When I run a webinar, I do not desire to send out the very same email to every individual on my list. I desire to send them the suitable e-mail for their level of engagement – Active Campaign Schedule Emails. Active Campaign Schedule Emails. Here’s the automation I utilize to promote an evergreen webinar: First it confirms that they haven’t already purchased the item I pitch in the webinar.

Active Campaign Schedule Emails

Then it sends out a series of emails to get them thinking about the webinar, and to encourage them to sign up. If they sign up, they right away struck the “Objective” towards the end of the webinar, and the automation ends. If they do not sign up, they get contributed to an automation promoting a rebroadcast of the webinar. Active Campaign Schedule Emails.

This allows me to tailor my messaging, in other automations, based upon the contact’s engagement with the webinar. Here’s the WebinarJam combination panel: I can add tags based upon whether the contact registered, went to, missed out on, or based upon the length of time they remained in the webinar. These tags can then trigger automations within ActiveCampaign.

It costs me cash, and it makes it more most likely that my e-mails go to spam or Gmail’s promotions tab. Individuals who do not open my emails make it harder for other e-mails to get to the people who truly want them! The “Pro” plan of ActiveCampaign has actually lead scoring integrated in.

Active Campaign Schedule Emails

Here’s an automation I obtained from ActiveCampaign’s library of automations, which I use to inform which contacts aren’t engaging with my e-mails. When a contact subscribes, this automation adds a “0 days” tag. As time passes, it adds new tags for 7 days, 30 days, 60 days, etc Each time they open an email, a separate automation eliminates them from this automation, eliminates all of those tags, and begins this automation over again.

This automation can be overwhelming at first, and this is one of those cases where I want ActiveCampaign had a more out-of-the-box option. However, because you can do anything with ActiveCampaign, sometimes you have to construct things from scratch. ActiveCampaign has an option to erase non-active subscribers, which I do not advise.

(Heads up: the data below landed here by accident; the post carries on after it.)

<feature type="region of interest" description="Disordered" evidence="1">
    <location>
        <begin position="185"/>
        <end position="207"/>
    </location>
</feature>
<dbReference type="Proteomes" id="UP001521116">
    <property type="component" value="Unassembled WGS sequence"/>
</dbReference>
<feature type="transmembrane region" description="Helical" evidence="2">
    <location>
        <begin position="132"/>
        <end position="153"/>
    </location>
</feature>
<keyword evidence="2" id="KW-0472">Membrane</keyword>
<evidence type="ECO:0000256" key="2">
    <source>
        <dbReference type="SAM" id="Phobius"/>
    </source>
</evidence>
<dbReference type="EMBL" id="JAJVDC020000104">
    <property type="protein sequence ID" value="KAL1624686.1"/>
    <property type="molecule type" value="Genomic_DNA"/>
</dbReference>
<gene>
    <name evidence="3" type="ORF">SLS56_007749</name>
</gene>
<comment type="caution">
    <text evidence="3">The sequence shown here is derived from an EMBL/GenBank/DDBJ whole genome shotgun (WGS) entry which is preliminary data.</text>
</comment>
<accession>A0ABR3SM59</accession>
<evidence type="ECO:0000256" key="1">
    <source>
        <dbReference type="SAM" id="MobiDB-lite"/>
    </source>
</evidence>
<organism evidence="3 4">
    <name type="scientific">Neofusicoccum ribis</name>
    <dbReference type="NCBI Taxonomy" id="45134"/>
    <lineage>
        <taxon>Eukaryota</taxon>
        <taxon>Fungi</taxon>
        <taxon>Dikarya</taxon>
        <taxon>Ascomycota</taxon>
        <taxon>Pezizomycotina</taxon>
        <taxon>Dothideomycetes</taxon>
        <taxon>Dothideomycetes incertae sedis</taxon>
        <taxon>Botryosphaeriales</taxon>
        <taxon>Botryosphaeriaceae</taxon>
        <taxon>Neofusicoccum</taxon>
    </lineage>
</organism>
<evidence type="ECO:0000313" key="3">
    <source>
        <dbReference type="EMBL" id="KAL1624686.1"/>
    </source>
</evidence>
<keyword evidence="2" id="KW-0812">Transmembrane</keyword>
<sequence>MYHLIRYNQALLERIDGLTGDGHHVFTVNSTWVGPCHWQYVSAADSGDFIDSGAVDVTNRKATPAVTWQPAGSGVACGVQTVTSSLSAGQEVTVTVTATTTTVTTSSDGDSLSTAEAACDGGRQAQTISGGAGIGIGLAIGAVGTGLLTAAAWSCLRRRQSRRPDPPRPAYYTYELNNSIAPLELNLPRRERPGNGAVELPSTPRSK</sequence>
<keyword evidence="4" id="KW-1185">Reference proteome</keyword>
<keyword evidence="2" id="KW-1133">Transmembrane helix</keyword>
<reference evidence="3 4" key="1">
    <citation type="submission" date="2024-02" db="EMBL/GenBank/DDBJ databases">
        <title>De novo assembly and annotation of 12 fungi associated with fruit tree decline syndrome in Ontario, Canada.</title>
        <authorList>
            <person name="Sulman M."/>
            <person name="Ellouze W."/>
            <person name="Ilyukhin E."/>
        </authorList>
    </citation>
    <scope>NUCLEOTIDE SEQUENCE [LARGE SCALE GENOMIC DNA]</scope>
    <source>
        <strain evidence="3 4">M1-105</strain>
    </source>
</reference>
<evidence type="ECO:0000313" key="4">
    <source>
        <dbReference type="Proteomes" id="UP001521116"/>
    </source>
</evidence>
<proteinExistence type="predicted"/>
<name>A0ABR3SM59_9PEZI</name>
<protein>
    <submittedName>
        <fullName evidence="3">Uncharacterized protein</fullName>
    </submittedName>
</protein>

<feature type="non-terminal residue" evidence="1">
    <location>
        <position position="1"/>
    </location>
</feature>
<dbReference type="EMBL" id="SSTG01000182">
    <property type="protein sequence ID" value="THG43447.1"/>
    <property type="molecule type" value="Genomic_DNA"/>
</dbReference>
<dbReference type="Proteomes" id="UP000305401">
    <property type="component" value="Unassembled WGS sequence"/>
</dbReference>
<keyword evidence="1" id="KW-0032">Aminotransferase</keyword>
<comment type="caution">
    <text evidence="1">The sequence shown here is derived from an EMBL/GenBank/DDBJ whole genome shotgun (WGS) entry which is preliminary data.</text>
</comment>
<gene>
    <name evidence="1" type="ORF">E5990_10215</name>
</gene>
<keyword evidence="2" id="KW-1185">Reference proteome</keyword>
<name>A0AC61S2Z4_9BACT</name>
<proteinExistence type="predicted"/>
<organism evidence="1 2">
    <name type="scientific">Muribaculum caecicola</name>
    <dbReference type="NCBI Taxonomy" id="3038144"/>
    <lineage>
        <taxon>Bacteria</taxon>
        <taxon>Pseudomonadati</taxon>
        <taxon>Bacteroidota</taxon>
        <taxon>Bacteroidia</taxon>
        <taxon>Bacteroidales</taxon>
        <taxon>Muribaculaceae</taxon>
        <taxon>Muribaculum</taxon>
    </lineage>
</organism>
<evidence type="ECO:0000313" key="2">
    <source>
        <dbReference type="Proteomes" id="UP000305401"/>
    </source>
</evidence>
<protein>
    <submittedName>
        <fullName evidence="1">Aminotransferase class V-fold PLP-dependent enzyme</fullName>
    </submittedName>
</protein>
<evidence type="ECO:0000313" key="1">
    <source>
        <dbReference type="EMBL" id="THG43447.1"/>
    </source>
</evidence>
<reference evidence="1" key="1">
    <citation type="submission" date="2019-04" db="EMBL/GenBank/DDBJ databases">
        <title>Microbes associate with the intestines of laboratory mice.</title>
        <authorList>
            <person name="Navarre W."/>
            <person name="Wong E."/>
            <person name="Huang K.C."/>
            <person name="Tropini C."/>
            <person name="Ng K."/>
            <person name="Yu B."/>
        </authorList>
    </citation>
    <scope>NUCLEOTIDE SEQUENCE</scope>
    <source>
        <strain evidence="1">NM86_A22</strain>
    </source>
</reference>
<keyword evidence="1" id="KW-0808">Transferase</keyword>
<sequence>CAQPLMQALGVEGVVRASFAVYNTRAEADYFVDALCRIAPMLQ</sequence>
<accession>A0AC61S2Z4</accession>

Some subscribers do not have tracking turned on, so their opens aren’t tape-recorded. Others still wish to be subscribed but have been busy. Here’s my reactivation series: I send out one email asking if they still desire to be subscribed, and briefly discussing why I keep my email list clean. In one week, I send them another email (if they currently clicked on the confirmation link in the previous e-mail, they’ve already been eliminated from the automation utilizing a different automation) – Active Campaign Schedule Emails.

Active Campaign Schedule Emails

Active Campaign Schedule EmailsActive Campaign Schedule Emails

The automation then unsubscribes them. My e-mails also have a link to a kind where they can enter their e-mail address to let me know that they do not have tracking allowed. This kind includes a tag that I utilize to filter those contacts out. Active Campaign Schedule Emails. I used to include this tag when they clicked a link, but when people don’t have tracking on, it makes those links not work so dependably! I only send a simple “do you still desire my e-mails?” verification.